Essays that begin “Toward a…” typically argue for whatever follows the ellipsis. In this case, I have no intention of trying to advocate for a “Digital Theater.” Not because I don’t want one, mind you, but because I believe one is coming whether I want one or not. That is to say, I believe that we are going to see fundamental changes in how we’re able to make and experience theater, all of them in one way or another digital. Advocacy not required.
Those fundamental changes have already come to how we talk about theater, how we produce theater, and how we market and sell theater. Twitter chats about theatrical innovation, theater blogs, Tessitura, theater websites, Facebook event invitations for openings, Talkbackr, script submission via emailed PDF, Kickstarter campaigns, digital programs for shows: the list is too long to detail. Digital advancements are here already — it’s almost as if they snuck up on us — and they aren’t going anywhere.
More importantly, fundamental digital changes have also already come to virtually everything else human beings do, from diagnosing illnesses to teaching children to grocery shopping, and I don’t see any reason why the digital era should leave theater, alone among all human endeavors, untouched.
Let me re-assert that I’m talking about live theater: that’s what I think is about to be transformed (though perhaps a better word might be “expanded”). The way some audience members experience plays is going to change, and the ways in which some of us make plays for those audience members is going to change. We are going to incorporate digital ideas and innovations, more and more often, into the telling of stories.
Some will hate this change and fight it. Some may hate it and, I fear, abandon the art. (Some of us might *be* abandoned, too.) Some of us, I suspect, think about our practice in fluid enough terms to incorporate whatever changes might come. And some of us are already working to make those changes happen.
Language is almost certainly going to have to change. Think of the word “audience,” with its etymological implication that we simply listen to a piece of theater. I’ve used it twice already in this essay, but it’s simply not accurate any more — not really, or not all the time. Consider this story:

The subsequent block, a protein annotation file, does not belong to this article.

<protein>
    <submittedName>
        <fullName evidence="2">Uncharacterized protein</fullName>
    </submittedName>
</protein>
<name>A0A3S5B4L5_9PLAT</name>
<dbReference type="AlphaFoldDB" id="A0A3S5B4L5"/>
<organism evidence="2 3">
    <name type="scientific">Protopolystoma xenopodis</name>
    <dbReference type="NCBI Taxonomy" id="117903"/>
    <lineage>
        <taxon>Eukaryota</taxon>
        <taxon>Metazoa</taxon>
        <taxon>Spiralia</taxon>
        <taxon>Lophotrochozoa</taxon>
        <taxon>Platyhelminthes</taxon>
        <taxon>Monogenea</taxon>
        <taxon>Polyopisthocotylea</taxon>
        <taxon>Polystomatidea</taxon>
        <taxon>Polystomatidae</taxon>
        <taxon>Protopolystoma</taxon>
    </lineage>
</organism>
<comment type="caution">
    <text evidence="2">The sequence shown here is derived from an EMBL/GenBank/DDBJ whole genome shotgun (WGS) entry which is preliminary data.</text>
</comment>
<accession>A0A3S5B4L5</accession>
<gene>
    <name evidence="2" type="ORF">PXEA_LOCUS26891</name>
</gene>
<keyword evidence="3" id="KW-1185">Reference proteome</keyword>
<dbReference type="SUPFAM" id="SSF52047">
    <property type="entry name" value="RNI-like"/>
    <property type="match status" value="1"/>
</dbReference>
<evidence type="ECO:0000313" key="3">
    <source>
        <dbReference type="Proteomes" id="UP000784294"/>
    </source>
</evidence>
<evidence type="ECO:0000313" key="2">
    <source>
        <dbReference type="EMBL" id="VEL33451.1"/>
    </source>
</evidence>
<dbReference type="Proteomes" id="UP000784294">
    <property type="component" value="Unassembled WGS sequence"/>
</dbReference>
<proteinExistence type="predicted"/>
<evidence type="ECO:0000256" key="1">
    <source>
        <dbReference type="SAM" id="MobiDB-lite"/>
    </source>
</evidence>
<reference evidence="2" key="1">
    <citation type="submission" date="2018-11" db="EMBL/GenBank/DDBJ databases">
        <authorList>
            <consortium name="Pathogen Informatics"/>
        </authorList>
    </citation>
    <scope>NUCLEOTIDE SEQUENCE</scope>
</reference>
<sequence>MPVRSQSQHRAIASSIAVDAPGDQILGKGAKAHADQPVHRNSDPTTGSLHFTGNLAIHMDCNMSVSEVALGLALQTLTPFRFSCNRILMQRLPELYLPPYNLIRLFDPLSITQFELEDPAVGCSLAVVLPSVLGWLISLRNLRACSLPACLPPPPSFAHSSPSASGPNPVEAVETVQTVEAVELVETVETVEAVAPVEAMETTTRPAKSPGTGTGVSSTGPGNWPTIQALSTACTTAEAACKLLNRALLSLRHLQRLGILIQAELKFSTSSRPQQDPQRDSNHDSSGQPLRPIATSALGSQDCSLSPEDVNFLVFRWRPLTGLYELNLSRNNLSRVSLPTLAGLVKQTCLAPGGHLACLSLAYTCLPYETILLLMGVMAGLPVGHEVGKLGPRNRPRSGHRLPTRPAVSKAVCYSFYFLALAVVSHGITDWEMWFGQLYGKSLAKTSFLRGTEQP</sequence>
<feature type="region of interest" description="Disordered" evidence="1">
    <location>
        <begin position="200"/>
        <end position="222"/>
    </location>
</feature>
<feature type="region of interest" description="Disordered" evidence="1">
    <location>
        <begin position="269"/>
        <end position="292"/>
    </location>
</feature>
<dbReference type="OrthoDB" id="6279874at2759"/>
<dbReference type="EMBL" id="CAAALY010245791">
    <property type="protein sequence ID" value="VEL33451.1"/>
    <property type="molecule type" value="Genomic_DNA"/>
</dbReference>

Not long ago, I spent an hour at E-GEAUX, a piece of digital theater conceived of and created by my friend Joseph Price, and I found myself utterly perplexed by the task of describing what I did that evening. You see, the show incorporates live data from the Facebook accounts of audience members who choose to share it; in addition, we were encouraged to tweet during the show, using a certain hashtag, and some of our tweets were actually integrated, real-time, into the story we were being told. On three different occasions I was referenced during the narrative. Pictures of me and my young son were projected to the audience. By the end of the evening, I wasn’t sure whether I’d gone to a show or been in one. Our vocabulary is no longer sufficient.
The anecdote I’ve just shared makes me realize that I have yet to actually define what I mean by “digital theater.” My delay in doing so here is simply the result of the fact that I don’t know how. I think it’s going to take ten thousand or more of us, playing around with ten thousand options for the next five decades, to figure it out, really. The definition will become clear in hindsight, after we’ve figured out how to make it happen. We’ll experiment our way to an understanding.
Will the future look something like E-GEAUX? Probably not. As clever as the show was, it felt a touch like a gimmick: like the point of the story (a tech tycoon giving a demo of new software) was simply to do all those digital tricks I’ve mentioned, and as innovative as they were, the novelty would undoubtedly wear off quickly. In short order, we will need to figure out how we can use these digital innovations to help tell a non-digital story: to integrate them into our tool belt, along with light boards and acoustic tiles and other technologies, and deploy them only when necessary.